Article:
I feel betrayed, says Rahul Bhatt
In his first interview after the controversy broke, filmmaker Mukesh Bhatt's son Rahul Bhatt breaks his silence on David Coleman Headley, who is under arrest in the US for his alleged links with LeT and suspected plans to carry out terror attacks in India. Neelesh Misra reports. BARC gets terror alertindia Updated: Nov 17, 2009 02:00 IST
Rahul Bhatt does not step out of home these days, and watches his face on the TV all day.
In the city that is home to Bollywood, that sounds like an average day of a reclusive movie star. But it is not quite the kind of fame that the 27-year-old aspiring actor, son of filmmaker Mahesh Bhatt, wanted.
<b1>Rahul and his fitness trainer friend Vilas Pandurang Varak (31) helped police and intelligence officials with key leads about their some-time friend David Coleman Headley, under arrest in the United States for his alleged links with the terror group Lashkar-e-Tayyeba and suspected plans to carry out terrorist attacks in India.
Authorities have not said Rahul is a suspect, but want to know about his friendship with Headley, a US citizen of Pakistani origin whose former name is Daood Gilani.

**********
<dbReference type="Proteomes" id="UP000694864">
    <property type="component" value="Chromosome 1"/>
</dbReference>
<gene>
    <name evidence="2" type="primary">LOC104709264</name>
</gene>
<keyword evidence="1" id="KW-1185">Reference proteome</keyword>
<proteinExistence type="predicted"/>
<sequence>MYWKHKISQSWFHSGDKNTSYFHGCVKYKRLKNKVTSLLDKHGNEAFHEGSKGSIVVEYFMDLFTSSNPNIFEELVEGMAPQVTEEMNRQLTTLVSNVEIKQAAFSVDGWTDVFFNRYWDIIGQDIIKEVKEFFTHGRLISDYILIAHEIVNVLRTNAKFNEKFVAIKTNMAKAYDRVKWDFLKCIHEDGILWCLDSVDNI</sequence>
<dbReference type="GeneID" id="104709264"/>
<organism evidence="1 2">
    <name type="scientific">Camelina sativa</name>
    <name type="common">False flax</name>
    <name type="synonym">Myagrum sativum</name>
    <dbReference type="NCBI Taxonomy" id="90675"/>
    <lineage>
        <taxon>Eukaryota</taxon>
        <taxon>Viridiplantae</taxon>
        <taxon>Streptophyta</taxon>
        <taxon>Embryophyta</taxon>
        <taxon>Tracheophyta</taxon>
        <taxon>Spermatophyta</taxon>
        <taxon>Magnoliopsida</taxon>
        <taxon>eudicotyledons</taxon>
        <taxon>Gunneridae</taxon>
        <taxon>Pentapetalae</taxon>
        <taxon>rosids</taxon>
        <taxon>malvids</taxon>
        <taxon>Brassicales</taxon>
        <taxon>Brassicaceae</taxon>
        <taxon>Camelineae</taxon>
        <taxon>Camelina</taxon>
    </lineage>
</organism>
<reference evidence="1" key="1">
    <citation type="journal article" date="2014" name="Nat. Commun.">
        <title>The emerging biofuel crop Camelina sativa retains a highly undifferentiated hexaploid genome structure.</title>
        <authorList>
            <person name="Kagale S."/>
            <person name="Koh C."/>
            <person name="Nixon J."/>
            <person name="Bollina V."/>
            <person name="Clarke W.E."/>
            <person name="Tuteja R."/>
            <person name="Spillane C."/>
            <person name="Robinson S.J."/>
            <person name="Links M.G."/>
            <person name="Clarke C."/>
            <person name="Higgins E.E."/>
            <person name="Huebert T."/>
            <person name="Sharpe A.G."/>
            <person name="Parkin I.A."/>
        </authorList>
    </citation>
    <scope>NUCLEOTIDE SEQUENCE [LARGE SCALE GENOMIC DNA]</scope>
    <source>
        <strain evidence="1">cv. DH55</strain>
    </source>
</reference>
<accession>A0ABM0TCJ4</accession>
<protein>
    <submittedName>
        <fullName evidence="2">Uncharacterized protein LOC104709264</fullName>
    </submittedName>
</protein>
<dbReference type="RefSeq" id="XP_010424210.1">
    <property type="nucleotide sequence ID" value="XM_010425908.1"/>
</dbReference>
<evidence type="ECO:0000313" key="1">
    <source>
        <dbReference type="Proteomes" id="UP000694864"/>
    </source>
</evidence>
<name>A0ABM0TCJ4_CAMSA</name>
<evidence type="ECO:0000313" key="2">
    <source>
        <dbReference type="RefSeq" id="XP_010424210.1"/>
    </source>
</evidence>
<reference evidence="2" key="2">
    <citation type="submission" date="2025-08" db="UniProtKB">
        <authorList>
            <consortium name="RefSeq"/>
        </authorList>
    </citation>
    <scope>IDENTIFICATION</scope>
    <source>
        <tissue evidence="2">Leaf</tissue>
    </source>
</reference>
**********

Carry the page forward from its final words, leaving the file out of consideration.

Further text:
“As a friend, I feel betrayed by Headley,” the tall, muscular Bhatt told Hindustan Times in his first interview after the controversy broke. “He seemed like a regular, friendly guy… and I feel betrayed by the media for making up this image of me.”
Bhatt said he first met Headley at a bodybuilding competition in early 2007 where both were among the spectators.
He said they went out for lunches and movies with Varak, who has already been questioned by the National Investigation Agency (NIA).
Headley was passionate about fitness, and military Special Forces. He told Bhatt and Varak about the Delta Force of the US military and the top-secret force called Special Activities Division of the CIA that carries out covert political action and paramilitary operations.
“He claimed to have done a stint with the US army,” said Bhatt. “I always wondered whether he was a CIA agent and used to jokingly call him Agent Headley.”
“I don’t go out, it’s weighing on my mind. I don’t have many friends — but most acquaintances have not called,” Bhatt said. “But I am not frightened. My conscience is clear. My slate is clean. The media hoopla is just ridiculous.”
Bhatt, expected to be questioned by the NIA soon, said he was pained that his name had still not been officially cleared in the investigation.
“I did my duty as a citizen, I’m happy to helped the police,” he said. “But it’s tragic, what has followed.”